Per Bak is one of the founding fathers of the science of self-organised critical systems. These are systems that are neither too "cold" (frozen into motionlessness), nor too "hot" (swirling in memoryless chaotic motion), but rather poised on the edge; and that, importantly, self-organise into this poised state, with no external tuning or organisation required. One feature that characterises such systems is a power law distribution of the characteristic events (avalanches, quakes, crashes, jams, ...). Although large events are comparatively rare, events can and do happen on all scales, with no different mechanism needed to explain the rare large events than that which explains the smaller, more common ones.
Power laws, characteristic of self-organising critical systems, have an interesting property. Events are not periodic (although they appear to be, because large events happen rarely, and we are keen to force a periodic structure onto them.) Neither is the occurrence of an event statistically independent of the occurrence of earlier events (unlike tossing a coin). And neither is an event "more likely" to occur if it has not happened for a while ("we haven't has an earthquake for ages -- one must be due soon"). Rather counter-intuitively, the opposite holds:
Even when we do recognise the clustering effect, as with buses -- "nothing for ages, then three come along at once!" -- it is taken as a sign of the perversity of the universe behaving in an unnatural way merely to inconvenience us, not as a recognition of a universal law.
Bak explains the theory of self-organised criticality partly by describing the historical process that led him and his coworkers to develop it. Crucial to their understanding was the building of extremely simple models that nevertheless exhibited the interesting properties. Initially they started with a 2D network of connected twisted pendulums. Although that model did exhibit self-organising criticality, it was still too far from an intuitive set-up to give them the needed insight. But then they hit upon what has become the trademark example: the sandpile, with its avalanches self-organising it to the critical slope.
A sandpile is a simple, everyday system that is easy to visualise and understand. [Personally, I feel that scientific understanding requires both the metaphoric picture, and the mathematical manipulation. I well remember my General Relativity courses where I had good pictures and metaphors -- bending light beams and tipped light cones falling into black holes -- but I never managed to set up or solve the relevant equations -- so I felt I never really understood it.]
Bak also has some acid comments to make about "big" science. After all, he and his colleagues opened up a new branch of scientific study by looking at sand. He thinks too much money is spent on expensive equipment that does not necessarily lead to good, insightful science. [Maybe the answer lies at neither extreme, but rather that a self-organised scientific establishment with a power law distribution of experiments "on all scales" is best?]
In fact, one of Bak's coworkers came up with a model that is even simpler than sandpile avalanches, and yet still exhibits self-organised criticality:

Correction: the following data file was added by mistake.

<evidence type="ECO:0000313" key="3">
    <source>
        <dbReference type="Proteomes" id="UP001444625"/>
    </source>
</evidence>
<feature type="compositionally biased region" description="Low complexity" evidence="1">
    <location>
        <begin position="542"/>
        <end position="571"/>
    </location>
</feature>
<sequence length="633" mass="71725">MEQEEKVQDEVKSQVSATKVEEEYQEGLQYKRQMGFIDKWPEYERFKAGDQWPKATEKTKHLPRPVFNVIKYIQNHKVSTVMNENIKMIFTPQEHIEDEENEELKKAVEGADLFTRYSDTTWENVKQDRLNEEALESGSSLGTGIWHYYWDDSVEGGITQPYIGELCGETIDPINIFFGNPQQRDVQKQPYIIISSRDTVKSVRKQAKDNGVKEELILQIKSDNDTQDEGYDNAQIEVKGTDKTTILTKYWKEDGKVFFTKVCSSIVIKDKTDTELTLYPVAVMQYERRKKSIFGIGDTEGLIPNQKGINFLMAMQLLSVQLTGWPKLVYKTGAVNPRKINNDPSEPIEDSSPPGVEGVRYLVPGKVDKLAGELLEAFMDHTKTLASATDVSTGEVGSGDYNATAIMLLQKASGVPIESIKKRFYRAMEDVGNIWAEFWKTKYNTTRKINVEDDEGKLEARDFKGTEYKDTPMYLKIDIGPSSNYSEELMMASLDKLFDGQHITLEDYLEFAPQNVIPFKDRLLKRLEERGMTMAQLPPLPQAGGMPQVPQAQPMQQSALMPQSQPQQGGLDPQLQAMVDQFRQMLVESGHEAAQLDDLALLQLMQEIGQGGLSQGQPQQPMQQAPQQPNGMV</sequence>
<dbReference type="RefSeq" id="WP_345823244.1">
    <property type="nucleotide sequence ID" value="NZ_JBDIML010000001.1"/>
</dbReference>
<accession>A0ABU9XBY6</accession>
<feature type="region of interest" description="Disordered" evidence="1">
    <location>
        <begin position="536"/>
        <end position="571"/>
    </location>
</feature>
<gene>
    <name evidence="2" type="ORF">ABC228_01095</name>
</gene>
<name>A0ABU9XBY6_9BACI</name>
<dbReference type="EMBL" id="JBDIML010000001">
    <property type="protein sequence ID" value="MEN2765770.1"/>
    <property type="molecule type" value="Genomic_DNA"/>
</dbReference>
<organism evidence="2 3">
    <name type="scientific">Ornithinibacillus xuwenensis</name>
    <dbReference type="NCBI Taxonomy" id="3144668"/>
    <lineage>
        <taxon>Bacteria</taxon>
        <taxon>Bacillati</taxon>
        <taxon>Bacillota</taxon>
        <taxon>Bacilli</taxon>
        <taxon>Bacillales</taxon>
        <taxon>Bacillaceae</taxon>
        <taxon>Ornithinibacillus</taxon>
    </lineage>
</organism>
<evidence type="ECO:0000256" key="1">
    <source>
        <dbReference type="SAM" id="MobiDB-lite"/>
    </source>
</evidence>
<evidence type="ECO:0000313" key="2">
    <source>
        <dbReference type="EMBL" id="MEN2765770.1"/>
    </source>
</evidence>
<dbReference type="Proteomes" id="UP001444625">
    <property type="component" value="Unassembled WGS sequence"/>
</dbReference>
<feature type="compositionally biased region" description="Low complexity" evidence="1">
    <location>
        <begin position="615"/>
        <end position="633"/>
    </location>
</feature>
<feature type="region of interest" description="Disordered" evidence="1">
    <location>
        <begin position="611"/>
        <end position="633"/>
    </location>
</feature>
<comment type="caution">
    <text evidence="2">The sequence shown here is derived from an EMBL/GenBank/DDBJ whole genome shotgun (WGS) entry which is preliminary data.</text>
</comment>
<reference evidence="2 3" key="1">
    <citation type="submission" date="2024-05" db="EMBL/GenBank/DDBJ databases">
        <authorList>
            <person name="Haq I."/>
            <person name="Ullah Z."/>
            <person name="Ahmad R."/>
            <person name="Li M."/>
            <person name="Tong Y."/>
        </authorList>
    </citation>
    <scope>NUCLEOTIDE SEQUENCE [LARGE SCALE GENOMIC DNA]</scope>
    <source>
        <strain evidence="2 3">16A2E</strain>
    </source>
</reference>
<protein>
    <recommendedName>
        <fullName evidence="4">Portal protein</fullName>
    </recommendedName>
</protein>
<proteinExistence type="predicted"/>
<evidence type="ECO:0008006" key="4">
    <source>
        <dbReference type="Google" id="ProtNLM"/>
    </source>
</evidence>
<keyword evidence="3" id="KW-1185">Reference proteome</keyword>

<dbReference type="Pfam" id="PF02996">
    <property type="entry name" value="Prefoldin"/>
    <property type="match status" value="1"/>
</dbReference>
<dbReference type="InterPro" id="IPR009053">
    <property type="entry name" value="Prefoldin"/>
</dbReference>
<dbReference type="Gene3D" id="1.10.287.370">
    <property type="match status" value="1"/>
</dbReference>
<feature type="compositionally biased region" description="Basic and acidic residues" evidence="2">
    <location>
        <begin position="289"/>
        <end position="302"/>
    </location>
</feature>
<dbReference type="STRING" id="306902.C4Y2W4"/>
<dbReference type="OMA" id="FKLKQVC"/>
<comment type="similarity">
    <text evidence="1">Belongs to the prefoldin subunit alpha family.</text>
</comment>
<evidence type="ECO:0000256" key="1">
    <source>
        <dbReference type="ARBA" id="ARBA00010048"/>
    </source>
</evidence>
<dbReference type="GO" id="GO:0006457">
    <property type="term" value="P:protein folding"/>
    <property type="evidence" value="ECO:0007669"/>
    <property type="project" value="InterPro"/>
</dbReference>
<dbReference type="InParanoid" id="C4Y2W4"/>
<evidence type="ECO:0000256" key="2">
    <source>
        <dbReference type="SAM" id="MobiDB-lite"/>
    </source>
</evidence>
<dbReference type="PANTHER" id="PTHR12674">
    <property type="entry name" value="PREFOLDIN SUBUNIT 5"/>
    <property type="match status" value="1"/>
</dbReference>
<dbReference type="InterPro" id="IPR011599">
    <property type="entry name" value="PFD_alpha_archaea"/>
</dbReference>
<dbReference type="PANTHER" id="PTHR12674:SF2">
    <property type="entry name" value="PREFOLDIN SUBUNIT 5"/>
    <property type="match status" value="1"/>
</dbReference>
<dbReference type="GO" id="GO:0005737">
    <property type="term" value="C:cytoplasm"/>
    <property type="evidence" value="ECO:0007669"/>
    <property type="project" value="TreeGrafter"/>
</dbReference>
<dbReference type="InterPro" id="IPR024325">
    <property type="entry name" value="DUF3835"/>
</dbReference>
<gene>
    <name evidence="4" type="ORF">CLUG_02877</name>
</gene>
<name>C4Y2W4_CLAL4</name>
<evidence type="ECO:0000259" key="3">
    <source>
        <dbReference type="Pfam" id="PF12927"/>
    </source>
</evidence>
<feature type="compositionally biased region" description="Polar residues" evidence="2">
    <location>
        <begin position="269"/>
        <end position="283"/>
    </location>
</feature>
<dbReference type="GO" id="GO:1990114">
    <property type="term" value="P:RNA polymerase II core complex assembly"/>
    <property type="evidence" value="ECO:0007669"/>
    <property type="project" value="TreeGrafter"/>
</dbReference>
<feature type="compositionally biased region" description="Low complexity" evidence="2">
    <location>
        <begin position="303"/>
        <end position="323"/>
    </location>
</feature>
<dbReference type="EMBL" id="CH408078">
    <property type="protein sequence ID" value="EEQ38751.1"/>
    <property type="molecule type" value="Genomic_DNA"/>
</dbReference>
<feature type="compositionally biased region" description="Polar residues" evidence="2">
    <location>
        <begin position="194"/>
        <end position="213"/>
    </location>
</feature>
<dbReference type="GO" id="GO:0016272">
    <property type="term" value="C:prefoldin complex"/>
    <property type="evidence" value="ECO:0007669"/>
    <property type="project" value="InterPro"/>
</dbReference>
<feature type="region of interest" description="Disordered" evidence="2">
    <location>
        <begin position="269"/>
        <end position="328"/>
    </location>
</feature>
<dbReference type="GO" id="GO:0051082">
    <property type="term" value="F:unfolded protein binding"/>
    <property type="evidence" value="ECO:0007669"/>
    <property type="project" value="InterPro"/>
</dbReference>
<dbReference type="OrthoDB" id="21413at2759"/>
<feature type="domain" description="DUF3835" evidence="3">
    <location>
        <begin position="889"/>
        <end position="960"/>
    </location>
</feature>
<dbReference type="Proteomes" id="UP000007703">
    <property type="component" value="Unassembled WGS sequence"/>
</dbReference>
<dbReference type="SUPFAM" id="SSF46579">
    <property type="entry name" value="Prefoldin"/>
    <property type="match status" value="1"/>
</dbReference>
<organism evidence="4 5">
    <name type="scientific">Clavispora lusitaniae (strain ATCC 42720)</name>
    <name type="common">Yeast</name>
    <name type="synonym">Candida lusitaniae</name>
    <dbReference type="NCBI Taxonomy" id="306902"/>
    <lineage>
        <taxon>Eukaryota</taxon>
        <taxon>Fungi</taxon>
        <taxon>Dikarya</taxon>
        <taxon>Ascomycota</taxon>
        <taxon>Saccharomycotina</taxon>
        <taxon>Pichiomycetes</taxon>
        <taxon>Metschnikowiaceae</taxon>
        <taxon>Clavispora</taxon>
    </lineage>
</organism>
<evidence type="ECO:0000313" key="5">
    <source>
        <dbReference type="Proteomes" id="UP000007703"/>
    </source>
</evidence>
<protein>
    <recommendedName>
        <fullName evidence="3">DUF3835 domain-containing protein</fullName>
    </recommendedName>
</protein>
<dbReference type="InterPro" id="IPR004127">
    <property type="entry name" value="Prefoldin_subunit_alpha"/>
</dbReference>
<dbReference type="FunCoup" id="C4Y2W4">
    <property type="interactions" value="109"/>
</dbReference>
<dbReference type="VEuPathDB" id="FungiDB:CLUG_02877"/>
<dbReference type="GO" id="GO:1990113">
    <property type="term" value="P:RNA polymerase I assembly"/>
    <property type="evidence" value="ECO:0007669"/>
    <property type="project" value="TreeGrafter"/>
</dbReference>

This model was simple enough that they could run computer simulations, and discover the events that led to big avalanches. But at the time they happened, those events appeared no different from any other event -- there was no indication of the enormous effect they were to have. And that is because the avalanche is caused not only by that event, but also by the entire history of the system as it self-organises into a critical state.
After discussing sandpiles and other simple models, to build up a picture of just what a self-organised critical system is, and how it behaves (events on all scales), Bak goes on to discuss a variety of phenomena that appear to be self-organised (because they exhibit power law behaviours). These include stock market crashes, traffic jams, solar flares:
evolution in general:
and the extinction of the dinosaurs in particular:
The point is that no external force, or anomalous internal force, is necessary to explain the events. It is just that a self-organised critical system naturally has infrequent large events, be they mass extinctions, enormous avalanches, stock market crashes, massive earthquakes, or whatever. [Although I must admit, having grown up during a time when everyone was puzzled by what caused the inexplicable extinction of the dinosaurs, I now view the plethora of competing explanations with some amusement -- what with meteor impacts, climate change, vegetation change, shrews eating their eggs, local supernovae, solar flares, volcanic eruptions, collapse of Deccan Traps, ... how did they manage to live so long?]
This is a great book. It isn't perfect: the later chapters do rush some of the explanations (in particular, a bunch of rather similar graphs have too brief descriptions of what they portray); some of the personal anecdotes are a little heavy-handed; and the typeface is revolting. Ignoring these minor defects, however, there is a clear explanation of the process of self-organised criticality, with a good range of examples, some excellent intuition priming, and some great stuff about the nature of economics and the ability to control it that I wish (vainly, I know) that politicians could absorb, understand, and act on.